From my dear Cheryl:
Sometimes I think we put a little too much of our real life into our stories. I know my first draft characters always come out too much like me. It’s good, in a way, to model characters after real people, because it makes them relatable. On the other hand, real people are boring.
So switch it up a little. Maybe she has an aunt that works as a psychic. Or a dog that’s famous in town for having saved the life of a Boy Scout. Or maybe her dad keeps a pet alligator in the bathtub. Don’t ever limit yourself to reality. The whole point of fiction is to escape reality. We might as well have a little fun doing it.
And my dear Brenda:
Last Saturday I helped at the “Spring Into Books” Event held at the Viridian Event Center. This was started by the Oquirrh Chapter of the League of Utah Writers. The year before they had held a “book signing” event, mostly populated by chapter members. This year they began, in the first meeting of the planning “committee” (of which I was a member, and dragged my husband into it as well), to expand their idea. It just kept getting bigger and Bigger and BIGGER. One of the committee is on the board for the Viridian — and said he could get the venue for free. Eventually, we were co-sponsored by SL County Library System, West Jordan Arts Council, Jordan School District, Salt Lake County and the National Endowment for the Arts.
Best guesses to date are that 58 authors were there to sign books for the approximately 1,000 people who showed up (I’ve seen guesses of 200+ more than that). Authors rented tables or half-tables to show their wares And admittance was FREE.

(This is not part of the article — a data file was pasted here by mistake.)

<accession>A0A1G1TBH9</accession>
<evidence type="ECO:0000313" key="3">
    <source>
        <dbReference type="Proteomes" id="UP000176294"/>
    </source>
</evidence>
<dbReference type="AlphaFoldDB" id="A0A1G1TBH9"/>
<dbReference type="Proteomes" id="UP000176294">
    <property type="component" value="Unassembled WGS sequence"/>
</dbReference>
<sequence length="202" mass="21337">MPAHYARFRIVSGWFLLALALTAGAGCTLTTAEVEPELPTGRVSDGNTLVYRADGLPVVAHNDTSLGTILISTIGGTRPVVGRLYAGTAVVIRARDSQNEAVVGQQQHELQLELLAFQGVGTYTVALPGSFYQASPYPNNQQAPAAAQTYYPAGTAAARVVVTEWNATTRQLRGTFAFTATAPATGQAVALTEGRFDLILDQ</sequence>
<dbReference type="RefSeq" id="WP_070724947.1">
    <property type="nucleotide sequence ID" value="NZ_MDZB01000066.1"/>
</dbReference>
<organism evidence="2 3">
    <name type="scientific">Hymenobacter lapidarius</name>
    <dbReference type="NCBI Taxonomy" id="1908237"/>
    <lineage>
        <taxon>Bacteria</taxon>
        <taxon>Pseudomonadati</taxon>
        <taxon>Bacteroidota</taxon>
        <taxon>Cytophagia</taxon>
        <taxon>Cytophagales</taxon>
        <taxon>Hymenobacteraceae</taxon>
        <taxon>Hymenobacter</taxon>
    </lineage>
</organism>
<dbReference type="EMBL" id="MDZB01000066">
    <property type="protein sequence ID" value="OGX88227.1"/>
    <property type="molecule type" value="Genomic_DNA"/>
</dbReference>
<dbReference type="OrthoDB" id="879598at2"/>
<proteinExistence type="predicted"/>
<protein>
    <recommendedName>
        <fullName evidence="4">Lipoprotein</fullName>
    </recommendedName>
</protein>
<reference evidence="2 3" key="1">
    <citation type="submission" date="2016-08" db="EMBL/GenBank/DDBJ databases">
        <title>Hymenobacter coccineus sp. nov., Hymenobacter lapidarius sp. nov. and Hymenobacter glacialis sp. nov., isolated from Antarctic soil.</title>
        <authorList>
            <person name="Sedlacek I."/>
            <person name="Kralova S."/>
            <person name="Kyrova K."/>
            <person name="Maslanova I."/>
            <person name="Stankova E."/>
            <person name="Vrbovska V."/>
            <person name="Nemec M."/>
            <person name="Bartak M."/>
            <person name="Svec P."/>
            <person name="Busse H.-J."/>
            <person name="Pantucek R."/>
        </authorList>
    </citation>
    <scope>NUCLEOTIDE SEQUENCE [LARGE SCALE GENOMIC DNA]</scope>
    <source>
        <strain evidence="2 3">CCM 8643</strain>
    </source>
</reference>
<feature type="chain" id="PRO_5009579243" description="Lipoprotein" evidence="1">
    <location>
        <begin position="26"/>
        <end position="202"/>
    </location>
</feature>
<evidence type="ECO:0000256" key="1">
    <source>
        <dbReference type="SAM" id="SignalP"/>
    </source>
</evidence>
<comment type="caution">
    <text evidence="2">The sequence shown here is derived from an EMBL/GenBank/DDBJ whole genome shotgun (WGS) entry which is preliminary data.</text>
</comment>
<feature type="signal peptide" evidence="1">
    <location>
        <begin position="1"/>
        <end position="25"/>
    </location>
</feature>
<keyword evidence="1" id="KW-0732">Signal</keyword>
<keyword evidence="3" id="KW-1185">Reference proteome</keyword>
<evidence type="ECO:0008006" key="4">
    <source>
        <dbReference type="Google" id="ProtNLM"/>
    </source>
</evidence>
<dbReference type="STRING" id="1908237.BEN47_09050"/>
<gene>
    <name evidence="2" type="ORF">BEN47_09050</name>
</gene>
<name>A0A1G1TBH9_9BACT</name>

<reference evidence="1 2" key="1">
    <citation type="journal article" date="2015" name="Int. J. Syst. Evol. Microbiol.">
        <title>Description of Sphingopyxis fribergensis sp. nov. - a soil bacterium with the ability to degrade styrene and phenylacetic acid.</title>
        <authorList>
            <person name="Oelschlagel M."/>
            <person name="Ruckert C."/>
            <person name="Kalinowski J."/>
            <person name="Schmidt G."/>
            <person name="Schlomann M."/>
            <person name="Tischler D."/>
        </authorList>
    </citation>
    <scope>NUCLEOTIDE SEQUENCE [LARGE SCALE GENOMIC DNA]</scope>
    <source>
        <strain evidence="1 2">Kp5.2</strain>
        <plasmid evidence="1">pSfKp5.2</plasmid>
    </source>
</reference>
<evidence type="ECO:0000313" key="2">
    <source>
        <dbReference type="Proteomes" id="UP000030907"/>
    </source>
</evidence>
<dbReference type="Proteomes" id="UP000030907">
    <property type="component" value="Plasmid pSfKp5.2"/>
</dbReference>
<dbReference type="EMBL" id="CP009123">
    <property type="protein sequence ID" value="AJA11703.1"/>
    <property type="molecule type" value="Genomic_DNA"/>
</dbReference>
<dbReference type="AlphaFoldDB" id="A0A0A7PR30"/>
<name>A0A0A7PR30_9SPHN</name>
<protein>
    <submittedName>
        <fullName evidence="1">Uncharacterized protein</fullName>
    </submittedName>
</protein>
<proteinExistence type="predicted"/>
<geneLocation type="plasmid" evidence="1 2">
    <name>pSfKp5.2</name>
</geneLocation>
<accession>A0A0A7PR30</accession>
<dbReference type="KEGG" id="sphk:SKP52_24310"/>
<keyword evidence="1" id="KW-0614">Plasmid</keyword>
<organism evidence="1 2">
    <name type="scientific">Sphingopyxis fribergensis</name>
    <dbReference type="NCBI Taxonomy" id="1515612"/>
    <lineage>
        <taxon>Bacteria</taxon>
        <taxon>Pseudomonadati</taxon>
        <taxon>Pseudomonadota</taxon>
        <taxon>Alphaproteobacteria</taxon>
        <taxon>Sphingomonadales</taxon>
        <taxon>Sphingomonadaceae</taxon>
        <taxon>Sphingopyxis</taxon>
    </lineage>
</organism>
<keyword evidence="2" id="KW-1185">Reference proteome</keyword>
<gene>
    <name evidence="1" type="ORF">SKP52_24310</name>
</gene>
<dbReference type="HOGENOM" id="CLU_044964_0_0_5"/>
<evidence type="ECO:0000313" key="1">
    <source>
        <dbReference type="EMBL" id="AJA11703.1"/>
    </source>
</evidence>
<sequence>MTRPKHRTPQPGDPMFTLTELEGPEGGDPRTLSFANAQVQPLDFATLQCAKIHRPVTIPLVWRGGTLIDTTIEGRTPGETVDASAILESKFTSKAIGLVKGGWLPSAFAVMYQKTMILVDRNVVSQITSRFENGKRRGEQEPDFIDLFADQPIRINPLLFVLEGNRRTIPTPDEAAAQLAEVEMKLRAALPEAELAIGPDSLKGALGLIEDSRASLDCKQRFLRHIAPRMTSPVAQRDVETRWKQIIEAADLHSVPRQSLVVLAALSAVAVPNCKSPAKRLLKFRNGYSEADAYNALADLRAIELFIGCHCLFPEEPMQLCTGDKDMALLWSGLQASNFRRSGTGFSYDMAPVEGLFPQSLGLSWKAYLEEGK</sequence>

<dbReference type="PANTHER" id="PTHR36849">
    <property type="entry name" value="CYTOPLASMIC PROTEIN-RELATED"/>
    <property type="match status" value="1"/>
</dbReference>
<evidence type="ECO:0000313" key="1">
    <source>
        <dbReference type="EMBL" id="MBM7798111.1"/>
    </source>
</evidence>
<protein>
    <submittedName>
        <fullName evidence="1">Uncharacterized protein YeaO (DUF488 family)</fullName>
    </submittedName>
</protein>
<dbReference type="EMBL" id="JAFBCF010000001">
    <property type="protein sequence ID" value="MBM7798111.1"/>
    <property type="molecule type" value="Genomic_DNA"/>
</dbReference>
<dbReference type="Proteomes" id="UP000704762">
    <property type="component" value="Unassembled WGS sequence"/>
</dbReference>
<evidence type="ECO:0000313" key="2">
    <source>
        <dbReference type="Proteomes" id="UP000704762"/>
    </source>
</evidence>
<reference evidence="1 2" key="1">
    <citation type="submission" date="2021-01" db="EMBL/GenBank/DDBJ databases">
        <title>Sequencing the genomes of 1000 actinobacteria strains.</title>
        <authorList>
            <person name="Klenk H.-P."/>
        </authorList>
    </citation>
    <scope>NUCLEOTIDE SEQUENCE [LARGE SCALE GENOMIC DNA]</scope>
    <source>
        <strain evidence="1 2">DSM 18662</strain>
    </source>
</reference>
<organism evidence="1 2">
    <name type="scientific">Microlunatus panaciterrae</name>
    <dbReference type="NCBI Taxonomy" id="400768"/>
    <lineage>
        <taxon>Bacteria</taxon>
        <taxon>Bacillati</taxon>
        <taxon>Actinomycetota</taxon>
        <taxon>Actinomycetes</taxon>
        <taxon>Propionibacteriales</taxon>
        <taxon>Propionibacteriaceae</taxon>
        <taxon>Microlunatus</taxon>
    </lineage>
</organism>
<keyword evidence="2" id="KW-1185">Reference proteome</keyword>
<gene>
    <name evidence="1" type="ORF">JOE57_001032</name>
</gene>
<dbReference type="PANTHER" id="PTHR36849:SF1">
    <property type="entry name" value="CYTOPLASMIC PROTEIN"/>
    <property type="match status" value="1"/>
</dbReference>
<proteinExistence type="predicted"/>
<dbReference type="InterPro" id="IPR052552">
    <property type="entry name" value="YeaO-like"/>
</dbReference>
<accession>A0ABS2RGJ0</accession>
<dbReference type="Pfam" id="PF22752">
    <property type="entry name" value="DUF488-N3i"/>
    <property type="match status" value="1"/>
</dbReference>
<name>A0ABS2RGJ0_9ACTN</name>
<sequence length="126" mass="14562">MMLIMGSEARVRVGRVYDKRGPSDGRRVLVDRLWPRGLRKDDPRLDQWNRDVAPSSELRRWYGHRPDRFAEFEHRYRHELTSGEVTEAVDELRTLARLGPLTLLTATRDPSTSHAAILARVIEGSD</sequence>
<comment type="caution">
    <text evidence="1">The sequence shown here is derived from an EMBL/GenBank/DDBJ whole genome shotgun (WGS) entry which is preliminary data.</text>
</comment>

Kids were entertained with games, prizes, a clown making fantastic balloon animals, flowers, and tiaras, free popcorn and so much else. One genius came up with a “scavenger hunt” list of items to find: soccer ball, mermaid or merman, a dragonfly, a candle, etc. All of them items pictured on various authors’ covers. If a child could get initials from each of the authors that he’d seen their cover, he could show it at the front desk to receive a free, colorful pencil. Simple, but tremendously popular.
Just under 20 authors took a 20 minute slot to read to interested parties from their books. That ran, like the entire event, from 3pm to 7pm. Another room had hourly round-tables: 5 separate tables, where audience members could listen to authors on a variety of subjects, or come watch an illustrator and hear what his/her job entailed.
The Copper Hills H.S. poetry-slam group performed from 5 to 6 pm. They are an award-winning group (and there’s already been SOME talk of including a poetry-slam contest next year).
There were also hourly drawings for various prizes, a choice between a free book or a T-shirt with writerly notes printed on them.
Every “sponsoring” entity sent people to check on the event, to see if they would still be interested in sponsoring next year. ALL of them have put in a “We want to help next year” — and there are talks of making it even bigger — which we’ll need, if this kind of response repeats itself.
It will probably be held about the same time of year — You Will Want To Be There — late March of 2016, or so. Watch for it in the newspapers, on TV, through online announcements, etc., and come join us as we Spring Into Books!
And from me:
Today, I’m going to plant flowers with my youngest.
I need to. I’ve been writing a book that has brought some icky parts of my past to the surface, and I’ve been sad. This compounds my already depressed mood.
It’s okay, though, to lift my face to the sun. Dig in the dirt. Paint a room a bright color.
This part of my life is over. And yes, it still touches me, wrapping memory around my heart and lungs. But. But now I can write it down. Loose it a little. Maybe free myself from some of the anguish.
How does writing help you?